If you were experiencing symptoms of a mental health problem that you knew was profoundly impacting your life, how likely would you be to seek out help? (If your answer is ‘not so likely,’ perhaps it’s time to read up on the myths of therapy.)
In a study published this fall in the International Journal of Eating Disorders, researchers found that in a large, nationally representative sample, many people with eating disorders never received any help for their eating-related problems. Specifically, about 45% of individuals suffering from an eating disorder never receive ANY help for their eating disorder. Investigators at the University of Kansas sought to understand exactly what kinds of factors (for example, employment, sex, age, co-occurring disorders, etc.) may influence whether or not adults with eating disorders seek care.
Data for this study was taken from a larger sample of 20,130 adults aged 18 and older. Of this larger sample, 595 participants (78% women, average age: 37 years old) were included in the current analyses. The sample was racially diverse with approximately one-quarter describing themselves as Caucasian and three-quarters describing themselves as belonging to an ethnic-racial minority group. All participants in the subsample had endorsed a diagnosis of anorexia nervosa (30%), bulimia nervosa (32%), or binge eating disorder (48%) at some point in their life. Participants were asked a wide variety of questions by trained interviewers, including if they had ever spoken to a medical doctor or other professionals regarding problems with their eating or weight.
Study findings supported sex and age to be predictors of treatment-seeking behavior in people with eating disorders. Specifically, men were significantly less likely to seek treatment than women. Older individuals were also more likely to seek eating disorder treatment than younger individuals.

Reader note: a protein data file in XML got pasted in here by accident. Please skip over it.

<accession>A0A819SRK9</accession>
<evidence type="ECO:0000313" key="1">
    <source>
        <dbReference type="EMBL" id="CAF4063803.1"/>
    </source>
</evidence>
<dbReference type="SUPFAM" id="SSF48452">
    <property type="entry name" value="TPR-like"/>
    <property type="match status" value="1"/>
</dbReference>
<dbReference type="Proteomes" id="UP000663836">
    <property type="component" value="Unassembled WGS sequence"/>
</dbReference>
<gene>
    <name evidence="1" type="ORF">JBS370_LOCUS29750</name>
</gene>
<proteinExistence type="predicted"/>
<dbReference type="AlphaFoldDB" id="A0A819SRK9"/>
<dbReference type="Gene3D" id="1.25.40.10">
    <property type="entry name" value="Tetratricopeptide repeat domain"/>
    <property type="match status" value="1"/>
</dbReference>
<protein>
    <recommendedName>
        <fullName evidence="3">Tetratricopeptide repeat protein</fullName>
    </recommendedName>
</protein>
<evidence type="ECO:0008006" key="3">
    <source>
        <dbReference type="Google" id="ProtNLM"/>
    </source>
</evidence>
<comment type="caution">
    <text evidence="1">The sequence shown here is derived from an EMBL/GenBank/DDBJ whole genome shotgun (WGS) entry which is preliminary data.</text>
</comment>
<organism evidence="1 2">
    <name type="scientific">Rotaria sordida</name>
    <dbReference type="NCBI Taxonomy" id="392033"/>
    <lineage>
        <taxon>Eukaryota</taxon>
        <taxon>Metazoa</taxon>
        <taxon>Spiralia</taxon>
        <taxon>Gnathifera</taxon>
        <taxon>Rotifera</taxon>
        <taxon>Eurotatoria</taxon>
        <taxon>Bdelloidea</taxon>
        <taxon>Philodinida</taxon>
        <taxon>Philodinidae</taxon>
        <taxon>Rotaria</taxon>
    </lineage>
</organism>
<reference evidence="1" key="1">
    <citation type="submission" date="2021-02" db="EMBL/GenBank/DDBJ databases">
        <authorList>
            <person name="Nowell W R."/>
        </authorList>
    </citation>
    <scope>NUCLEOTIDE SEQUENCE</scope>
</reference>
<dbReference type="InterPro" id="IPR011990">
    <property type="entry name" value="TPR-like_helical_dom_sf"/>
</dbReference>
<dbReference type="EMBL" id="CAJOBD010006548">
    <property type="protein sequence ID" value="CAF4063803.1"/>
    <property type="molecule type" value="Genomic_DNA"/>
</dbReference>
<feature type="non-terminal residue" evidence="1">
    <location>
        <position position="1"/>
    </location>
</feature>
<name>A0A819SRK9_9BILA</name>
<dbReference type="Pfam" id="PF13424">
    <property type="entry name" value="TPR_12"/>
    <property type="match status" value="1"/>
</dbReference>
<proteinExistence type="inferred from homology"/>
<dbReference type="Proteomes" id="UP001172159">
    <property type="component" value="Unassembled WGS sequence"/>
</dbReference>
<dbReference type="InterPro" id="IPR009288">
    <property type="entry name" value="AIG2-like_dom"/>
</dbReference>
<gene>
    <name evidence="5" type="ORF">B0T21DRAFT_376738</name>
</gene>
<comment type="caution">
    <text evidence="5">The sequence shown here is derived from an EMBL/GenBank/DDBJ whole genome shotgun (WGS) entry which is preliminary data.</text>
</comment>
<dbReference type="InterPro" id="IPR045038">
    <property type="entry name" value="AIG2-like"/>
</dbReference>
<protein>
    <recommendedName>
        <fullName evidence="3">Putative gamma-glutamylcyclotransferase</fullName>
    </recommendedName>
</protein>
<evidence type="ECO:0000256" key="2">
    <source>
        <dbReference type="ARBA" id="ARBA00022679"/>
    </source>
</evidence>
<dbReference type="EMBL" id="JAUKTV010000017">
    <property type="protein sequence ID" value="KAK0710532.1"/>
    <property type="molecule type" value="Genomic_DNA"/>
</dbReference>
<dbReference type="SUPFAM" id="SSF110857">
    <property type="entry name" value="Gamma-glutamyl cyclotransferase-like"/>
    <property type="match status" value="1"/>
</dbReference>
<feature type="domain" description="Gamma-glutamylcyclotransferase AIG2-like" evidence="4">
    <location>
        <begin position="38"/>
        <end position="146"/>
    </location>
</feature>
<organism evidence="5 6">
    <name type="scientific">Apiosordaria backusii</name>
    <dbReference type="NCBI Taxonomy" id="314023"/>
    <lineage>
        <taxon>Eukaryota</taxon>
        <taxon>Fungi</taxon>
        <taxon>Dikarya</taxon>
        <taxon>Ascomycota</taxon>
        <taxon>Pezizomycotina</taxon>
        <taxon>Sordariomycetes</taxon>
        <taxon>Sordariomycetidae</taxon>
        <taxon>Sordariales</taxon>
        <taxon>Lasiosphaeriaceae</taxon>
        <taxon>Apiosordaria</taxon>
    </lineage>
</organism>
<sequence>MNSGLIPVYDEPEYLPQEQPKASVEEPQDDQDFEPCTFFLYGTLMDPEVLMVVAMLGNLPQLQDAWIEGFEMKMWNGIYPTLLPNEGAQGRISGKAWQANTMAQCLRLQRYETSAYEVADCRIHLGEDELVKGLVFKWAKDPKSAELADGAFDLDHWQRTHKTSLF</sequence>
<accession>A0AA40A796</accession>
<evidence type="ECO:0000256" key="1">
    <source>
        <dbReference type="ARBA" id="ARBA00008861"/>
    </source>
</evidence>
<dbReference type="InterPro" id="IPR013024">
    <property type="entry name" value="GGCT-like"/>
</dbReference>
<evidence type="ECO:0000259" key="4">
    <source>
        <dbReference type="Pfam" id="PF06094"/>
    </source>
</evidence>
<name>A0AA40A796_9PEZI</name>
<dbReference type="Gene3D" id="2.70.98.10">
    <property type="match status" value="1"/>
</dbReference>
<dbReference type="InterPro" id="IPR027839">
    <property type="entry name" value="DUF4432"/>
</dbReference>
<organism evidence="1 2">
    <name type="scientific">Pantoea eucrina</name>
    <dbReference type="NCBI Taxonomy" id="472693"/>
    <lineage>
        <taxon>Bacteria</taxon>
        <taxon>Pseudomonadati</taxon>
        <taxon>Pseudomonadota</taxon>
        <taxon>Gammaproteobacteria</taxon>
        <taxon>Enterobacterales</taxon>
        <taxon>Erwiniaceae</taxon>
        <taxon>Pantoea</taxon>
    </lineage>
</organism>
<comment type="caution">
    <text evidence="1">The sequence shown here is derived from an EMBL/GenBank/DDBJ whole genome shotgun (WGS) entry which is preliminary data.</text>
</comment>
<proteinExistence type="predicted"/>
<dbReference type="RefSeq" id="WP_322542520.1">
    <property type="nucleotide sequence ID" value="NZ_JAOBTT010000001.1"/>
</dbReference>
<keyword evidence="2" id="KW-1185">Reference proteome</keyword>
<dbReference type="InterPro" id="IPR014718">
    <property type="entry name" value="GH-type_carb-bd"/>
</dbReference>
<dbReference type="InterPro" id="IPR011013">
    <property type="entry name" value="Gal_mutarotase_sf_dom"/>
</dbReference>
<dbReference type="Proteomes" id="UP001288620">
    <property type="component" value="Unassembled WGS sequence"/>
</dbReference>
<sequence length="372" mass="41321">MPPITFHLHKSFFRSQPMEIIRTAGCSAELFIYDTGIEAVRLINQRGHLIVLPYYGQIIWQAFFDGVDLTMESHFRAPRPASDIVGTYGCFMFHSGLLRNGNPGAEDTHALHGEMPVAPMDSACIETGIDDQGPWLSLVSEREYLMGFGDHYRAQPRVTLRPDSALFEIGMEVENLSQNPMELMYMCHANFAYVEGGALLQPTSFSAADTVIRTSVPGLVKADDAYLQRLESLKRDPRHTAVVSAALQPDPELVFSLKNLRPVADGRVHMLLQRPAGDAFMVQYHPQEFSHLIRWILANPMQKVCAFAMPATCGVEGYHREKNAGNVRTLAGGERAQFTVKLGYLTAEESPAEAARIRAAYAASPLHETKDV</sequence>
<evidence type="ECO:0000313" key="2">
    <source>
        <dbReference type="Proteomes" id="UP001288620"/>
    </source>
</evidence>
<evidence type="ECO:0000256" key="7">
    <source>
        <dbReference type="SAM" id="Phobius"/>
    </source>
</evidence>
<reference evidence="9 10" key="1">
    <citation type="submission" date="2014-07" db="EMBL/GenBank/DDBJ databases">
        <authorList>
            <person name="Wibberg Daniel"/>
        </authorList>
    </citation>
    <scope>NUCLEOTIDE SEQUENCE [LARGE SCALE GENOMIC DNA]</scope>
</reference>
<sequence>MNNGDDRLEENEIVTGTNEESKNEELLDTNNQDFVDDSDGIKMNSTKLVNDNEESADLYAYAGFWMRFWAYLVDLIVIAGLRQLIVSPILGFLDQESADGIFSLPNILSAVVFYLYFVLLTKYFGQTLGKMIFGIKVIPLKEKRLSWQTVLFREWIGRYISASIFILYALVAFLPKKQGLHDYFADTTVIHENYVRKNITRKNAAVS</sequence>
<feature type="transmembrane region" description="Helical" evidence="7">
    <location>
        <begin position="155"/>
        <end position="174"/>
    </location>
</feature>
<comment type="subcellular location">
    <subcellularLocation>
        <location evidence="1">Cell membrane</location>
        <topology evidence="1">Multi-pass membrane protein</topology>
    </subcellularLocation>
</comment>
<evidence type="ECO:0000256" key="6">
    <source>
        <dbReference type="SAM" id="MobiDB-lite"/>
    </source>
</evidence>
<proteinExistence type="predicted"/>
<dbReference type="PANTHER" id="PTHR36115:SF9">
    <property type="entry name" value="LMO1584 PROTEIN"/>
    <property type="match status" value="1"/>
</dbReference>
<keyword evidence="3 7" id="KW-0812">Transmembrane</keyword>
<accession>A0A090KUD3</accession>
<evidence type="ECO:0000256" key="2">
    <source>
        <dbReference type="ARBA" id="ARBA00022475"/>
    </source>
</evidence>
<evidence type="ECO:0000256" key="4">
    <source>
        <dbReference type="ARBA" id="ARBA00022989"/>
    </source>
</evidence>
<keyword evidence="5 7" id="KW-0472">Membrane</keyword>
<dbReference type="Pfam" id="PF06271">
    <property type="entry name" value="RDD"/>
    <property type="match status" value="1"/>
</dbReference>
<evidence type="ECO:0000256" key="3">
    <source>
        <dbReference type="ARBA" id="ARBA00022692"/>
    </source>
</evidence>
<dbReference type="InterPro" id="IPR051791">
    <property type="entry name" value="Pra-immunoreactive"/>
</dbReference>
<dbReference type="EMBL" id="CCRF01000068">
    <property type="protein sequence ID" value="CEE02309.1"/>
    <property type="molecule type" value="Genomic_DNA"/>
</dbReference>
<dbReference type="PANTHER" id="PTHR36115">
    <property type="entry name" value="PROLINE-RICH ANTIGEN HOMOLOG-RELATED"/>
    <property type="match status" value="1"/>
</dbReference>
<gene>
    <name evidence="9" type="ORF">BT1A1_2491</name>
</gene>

A number of factors that the investigators hypothesized might be associated with treatment-seeking were not. For example, having multiple psychiatric problems or having symptoms of suicidality did not predict treatment-seeking behavior. Also, social factors such as marital status or reporting the presence or absence of supportive family relationships did not appear related to the likelihood of seeking help for an eating disorder.
What does it all mean?
Findings from this study suggest that younger individuals and men are less likely to seek care for eating-related problems. The authors suggest that increased outreach to these groups is imperative and that outreach ought to increase awareness, reduce stigma, and highlight the importance of treatment in achieving recovery.
For younger people, it is important to emphasize the power of early intervention. With regard to education, increasing the public’s knowledge of how eating disorder symptoms manifest in women and men is essential. The authors also conclude that it may be important to create eating disorder treatment opportunities that specifically address the symptoms that men may experience.
Though the lack of a relationship between a variety of other factors and treatment-seeking behavior were contrary to the investigators’ hypotheses, these null findings are consistent with results from a nationally representative sample of teens with eating disorders. In that study, neither suicidality nor the presence of multiple psychiatric problems predicted seeking treatment.
All research studies are limited in some way. This particular study examined individuals at one time-point, so it was not possible to see how treatment-seeking changed over time among these individuals. Furthermore, this study only examined three eating disorder diagnoses; individuals with other specified eating or feeding disorders (OSFED) were not included in analyses. The size and ethnic-racial diversity of the sample, however, were notable strengths in this study.
If you would like to learn more about seeking treatment, here are some of our thoughts on what you need to know about the overall process, levels of care in eating disorders treatment, and who’s who on the treatment team.